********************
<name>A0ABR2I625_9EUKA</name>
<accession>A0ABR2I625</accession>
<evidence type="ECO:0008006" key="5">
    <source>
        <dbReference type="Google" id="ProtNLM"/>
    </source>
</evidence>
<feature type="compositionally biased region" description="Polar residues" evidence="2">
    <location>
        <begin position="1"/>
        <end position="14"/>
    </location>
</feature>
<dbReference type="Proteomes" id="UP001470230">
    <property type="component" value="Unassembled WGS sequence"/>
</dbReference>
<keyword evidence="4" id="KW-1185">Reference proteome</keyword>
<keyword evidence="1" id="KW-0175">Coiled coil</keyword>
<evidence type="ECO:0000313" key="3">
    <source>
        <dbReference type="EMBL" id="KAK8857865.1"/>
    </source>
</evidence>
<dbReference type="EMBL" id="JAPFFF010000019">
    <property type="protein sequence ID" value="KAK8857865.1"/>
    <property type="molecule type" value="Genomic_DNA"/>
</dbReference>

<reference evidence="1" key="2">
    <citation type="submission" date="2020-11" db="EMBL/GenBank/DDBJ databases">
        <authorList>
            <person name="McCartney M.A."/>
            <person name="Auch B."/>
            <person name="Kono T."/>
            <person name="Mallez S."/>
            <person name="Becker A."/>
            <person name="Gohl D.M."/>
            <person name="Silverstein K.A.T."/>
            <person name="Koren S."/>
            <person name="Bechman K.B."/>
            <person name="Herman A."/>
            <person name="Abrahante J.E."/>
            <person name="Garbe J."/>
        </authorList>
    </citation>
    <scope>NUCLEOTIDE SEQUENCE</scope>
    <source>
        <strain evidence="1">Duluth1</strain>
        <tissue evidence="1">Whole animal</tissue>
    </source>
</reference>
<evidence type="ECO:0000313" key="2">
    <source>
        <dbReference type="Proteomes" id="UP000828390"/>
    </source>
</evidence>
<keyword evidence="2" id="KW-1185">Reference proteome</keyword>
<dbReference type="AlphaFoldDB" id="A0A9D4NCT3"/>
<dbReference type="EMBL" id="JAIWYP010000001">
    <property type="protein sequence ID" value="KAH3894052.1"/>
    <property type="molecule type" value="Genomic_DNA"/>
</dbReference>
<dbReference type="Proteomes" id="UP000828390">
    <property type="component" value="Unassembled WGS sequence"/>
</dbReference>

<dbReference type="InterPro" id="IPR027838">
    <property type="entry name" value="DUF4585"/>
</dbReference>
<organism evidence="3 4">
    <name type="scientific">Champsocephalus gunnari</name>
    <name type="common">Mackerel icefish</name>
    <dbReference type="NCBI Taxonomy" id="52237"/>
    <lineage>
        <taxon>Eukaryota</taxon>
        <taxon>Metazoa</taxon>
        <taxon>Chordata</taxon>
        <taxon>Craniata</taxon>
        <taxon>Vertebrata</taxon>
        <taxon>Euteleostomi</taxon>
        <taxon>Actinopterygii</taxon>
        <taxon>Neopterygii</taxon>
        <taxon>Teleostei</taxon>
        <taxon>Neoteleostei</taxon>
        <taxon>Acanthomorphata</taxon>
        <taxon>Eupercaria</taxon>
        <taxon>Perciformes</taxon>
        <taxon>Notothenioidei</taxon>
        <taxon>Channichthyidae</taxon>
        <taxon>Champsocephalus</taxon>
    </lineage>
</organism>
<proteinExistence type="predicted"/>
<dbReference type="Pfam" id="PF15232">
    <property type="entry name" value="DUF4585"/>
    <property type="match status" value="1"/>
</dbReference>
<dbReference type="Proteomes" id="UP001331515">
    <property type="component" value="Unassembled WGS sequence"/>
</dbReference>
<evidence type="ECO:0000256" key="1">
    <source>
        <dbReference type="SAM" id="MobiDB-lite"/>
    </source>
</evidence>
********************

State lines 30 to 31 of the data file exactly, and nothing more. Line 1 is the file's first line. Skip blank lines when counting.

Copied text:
        <authorList>
            <person name="McCartney M.A."/>